From November 6 through January 19, 2015, the Lincoln Cathedral Magna Carta, one of four remaining originals from 1215 will be on display along with other rare materials from the Library’s rich collections to tell the story of 800 years of its influence on the history of political liberty.
Using your search engine of choice, do a quick image search for “King John signing the Magna Carta.” No doubt, the results page will return dozens of images of the king clutching a quill and poised over a piece of parchment while the barons stand around him in anticipation of him inking the document with his signature.
Well, that’s not exactly what happened.
You may have heard the phrase “to seal the deal.” The Oxford English Dictionary traces the phrase’s origin to the 1200s, and there’s a good reason for that. Signatures were not common during medieval times; it was more common to stamp a legal document using a wax seal.
King John’s seal was not stamped directly onto the paper (or vellum, in the case of Magna Carta). Instead, it was affixed to the document by a cord – made from a strip of vellum or other material – threaded through a hole at the bottom of the document. Often, the bottom of the document had to be folded several times to strengthen the paper so it could bear the weight of the seal before the holes were punched. Of the four extant exemplifications of Magna Carta from 1215, only that of Salisbury Cathedral retains its original seal.
The seal you see in the images below is a replica crafted by Wendy and Alan Alstin of History Box, in Suffolk, England. Cast from an original King John seal and reproduced in deep green beeswax, this seal measures 96 millimeters (3.78 inches) in diameter. A braided, green silk cord is sandwiched between the two halves of the seal.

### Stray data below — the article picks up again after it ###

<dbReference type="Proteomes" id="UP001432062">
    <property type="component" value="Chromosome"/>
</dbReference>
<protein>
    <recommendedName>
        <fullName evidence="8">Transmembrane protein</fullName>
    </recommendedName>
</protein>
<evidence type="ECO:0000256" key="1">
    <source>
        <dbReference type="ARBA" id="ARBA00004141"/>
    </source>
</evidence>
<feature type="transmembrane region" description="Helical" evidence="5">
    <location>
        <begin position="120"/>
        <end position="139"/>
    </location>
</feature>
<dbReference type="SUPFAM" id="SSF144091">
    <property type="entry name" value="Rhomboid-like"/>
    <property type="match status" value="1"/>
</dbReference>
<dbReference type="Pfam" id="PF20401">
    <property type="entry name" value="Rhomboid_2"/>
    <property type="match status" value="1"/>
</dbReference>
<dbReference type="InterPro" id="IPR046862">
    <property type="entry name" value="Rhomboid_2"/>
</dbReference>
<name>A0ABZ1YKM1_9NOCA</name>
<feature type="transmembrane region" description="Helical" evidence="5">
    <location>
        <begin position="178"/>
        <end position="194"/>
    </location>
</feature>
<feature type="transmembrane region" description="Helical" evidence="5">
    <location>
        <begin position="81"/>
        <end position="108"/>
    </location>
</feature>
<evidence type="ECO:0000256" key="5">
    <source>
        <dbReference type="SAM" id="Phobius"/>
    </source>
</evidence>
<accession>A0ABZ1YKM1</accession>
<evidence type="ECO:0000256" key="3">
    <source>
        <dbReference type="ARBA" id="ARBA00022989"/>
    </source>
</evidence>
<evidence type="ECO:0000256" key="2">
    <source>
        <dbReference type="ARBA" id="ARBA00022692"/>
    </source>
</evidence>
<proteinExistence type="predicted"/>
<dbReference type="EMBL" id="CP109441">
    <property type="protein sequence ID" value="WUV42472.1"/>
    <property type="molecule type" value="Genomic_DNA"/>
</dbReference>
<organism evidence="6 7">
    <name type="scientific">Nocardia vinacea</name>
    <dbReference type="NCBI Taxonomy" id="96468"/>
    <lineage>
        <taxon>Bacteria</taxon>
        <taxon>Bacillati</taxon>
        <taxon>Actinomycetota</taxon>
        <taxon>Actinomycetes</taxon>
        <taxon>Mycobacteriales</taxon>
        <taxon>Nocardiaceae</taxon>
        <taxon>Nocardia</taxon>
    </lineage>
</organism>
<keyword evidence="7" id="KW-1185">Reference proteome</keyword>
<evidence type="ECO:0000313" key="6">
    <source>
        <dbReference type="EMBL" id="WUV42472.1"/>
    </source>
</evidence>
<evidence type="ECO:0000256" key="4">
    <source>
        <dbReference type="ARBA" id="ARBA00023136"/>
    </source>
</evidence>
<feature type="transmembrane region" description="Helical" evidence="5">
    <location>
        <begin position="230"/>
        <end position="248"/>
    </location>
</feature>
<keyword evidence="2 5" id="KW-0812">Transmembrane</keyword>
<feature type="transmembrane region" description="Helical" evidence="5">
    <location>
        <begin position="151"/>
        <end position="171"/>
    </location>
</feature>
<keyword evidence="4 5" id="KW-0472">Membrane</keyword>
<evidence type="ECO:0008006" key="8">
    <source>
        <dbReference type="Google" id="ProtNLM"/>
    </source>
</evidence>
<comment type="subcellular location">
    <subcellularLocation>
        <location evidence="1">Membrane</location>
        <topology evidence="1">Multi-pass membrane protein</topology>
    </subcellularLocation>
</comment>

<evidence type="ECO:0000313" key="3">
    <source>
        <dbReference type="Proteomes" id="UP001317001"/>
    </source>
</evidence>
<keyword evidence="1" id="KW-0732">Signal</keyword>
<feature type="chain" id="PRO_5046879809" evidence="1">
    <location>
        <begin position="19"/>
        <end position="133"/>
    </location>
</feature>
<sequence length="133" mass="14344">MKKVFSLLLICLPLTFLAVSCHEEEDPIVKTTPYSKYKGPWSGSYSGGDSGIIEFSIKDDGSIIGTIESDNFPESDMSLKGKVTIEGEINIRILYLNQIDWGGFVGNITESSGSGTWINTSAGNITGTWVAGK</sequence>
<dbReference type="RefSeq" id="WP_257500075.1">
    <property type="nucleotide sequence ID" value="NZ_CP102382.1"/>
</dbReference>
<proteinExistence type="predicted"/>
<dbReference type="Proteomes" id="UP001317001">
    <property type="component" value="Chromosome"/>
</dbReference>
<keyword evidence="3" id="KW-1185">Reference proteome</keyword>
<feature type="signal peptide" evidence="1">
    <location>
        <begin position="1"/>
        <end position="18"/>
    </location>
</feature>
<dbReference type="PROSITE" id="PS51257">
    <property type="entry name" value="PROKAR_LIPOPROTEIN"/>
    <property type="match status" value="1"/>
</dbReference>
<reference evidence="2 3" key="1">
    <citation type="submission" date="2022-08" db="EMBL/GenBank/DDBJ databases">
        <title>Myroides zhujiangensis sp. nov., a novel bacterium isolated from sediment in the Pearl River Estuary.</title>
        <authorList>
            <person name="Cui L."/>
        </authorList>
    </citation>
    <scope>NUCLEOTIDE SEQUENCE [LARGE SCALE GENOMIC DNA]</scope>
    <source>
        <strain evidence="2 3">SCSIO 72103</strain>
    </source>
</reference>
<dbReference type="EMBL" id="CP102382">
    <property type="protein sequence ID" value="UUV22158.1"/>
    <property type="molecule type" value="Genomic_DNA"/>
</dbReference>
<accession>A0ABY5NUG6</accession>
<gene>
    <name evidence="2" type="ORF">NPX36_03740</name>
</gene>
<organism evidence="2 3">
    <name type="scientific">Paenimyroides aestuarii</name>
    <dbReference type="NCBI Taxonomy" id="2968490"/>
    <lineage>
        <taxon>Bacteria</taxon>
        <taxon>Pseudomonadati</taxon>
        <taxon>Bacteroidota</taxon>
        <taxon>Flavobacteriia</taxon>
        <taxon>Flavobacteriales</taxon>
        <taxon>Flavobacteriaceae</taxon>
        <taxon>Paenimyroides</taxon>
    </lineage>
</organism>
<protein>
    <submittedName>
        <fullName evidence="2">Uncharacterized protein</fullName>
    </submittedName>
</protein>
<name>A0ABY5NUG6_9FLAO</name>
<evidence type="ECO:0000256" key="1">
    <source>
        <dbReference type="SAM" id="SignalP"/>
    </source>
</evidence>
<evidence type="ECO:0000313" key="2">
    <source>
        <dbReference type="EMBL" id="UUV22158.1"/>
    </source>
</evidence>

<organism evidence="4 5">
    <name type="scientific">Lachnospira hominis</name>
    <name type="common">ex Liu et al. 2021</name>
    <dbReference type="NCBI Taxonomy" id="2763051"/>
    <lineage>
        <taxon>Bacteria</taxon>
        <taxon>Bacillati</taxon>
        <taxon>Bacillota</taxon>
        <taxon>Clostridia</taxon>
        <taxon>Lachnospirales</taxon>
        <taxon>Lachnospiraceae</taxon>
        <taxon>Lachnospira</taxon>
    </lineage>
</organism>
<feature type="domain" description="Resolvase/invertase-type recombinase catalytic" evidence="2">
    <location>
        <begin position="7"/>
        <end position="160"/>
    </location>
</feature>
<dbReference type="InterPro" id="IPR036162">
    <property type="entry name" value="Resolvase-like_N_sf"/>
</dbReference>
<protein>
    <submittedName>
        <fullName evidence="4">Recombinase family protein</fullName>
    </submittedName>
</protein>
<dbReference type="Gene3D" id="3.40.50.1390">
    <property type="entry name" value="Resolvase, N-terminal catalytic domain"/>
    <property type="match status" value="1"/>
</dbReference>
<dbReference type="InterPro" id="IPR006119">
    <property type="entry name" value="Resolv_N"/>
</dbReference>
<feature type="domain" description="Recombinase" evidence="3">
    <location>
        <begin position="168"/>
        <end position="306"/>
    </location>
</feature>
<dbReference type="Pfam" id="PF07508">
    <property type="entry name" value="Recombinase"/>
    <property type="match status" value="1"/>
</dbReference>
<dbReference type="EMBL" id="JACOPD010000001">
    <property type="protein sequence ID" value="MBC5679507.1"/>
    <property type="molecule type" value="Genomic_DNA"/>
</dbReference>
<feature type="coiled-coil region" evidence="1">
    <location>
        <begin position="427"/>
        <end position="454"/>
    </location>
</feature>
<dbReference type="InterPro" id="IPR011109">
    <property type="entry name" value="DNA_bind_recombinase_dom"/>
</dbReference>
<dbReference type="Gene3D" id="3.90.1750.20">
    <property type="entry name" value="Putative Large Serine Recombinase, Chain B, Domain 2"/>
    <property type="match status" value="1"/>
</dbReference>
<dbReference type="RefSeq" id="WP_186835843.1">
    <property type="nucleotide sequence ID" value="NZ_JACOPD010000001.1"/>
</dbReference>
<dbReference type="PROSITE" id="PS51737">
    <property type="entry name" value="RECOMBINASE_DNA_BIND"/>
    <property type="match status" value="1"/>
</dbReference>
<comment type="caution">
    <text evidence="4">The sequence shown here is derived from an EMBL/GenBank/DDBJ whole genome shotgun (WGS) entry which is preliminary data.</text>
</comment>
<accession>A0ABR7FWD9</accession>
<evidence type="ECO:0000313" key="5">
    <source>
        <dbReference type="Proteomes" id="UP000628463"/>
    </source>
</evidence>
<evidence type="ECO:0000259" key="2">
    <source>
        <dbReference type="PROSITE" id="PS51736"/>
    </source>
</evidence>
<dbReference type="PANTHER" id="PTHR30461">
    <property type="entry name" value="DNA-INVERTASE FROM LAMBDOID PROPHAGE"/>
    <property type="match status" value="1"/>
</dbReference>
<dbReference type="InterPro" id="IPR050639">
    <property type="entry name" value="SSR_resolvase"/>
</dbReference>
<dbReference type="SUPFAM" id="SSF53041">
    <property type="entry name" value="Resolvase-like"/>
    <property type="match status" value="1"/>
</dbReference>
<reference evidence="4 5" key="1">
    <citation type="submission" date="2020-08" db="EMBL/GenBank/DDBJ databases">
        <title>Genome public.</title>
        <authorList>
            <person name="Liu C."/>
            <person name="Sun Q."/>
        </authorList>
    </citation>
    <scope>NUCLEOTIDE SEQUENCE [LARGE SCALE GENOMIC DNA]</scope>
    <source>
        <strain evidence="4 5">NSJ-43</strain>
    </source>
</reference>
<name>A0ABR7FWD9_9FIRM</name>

On the obverse of the seal, King John is seated upon the throne. He wears a three-pointed crown. He holds a sword in his right hand, symbolizing his power. In his left hand, he holds the sovereign’s orb* that is sprouting a plant-like stem, atop which is a cross. The text around the king reads: Iohannes dei gracia rex anglie dominus hibernie – John the grace of God, King of England, Lord of Ireland.
On the reverse, King John is mounted on horseback, again with his sword in hand. He wears a flat-topped helmet instead of a crown and carries a shield. The text on this side reads: Iohs dvx normannie et Aqvitannie comes Andegavie – John [in shorthand], Duke of Normandy and Aquitaine, Count of Anjou.
From what I’ve seen, architectural decorations and statuary tend to get it right: King John is poised over a representation of Magna Carta from which dangles the royal seal. We’ll have more about those friezes and statues in another post.
*UPDATE: Thank you to Bill Seebeck for pointing out the significance of the orb.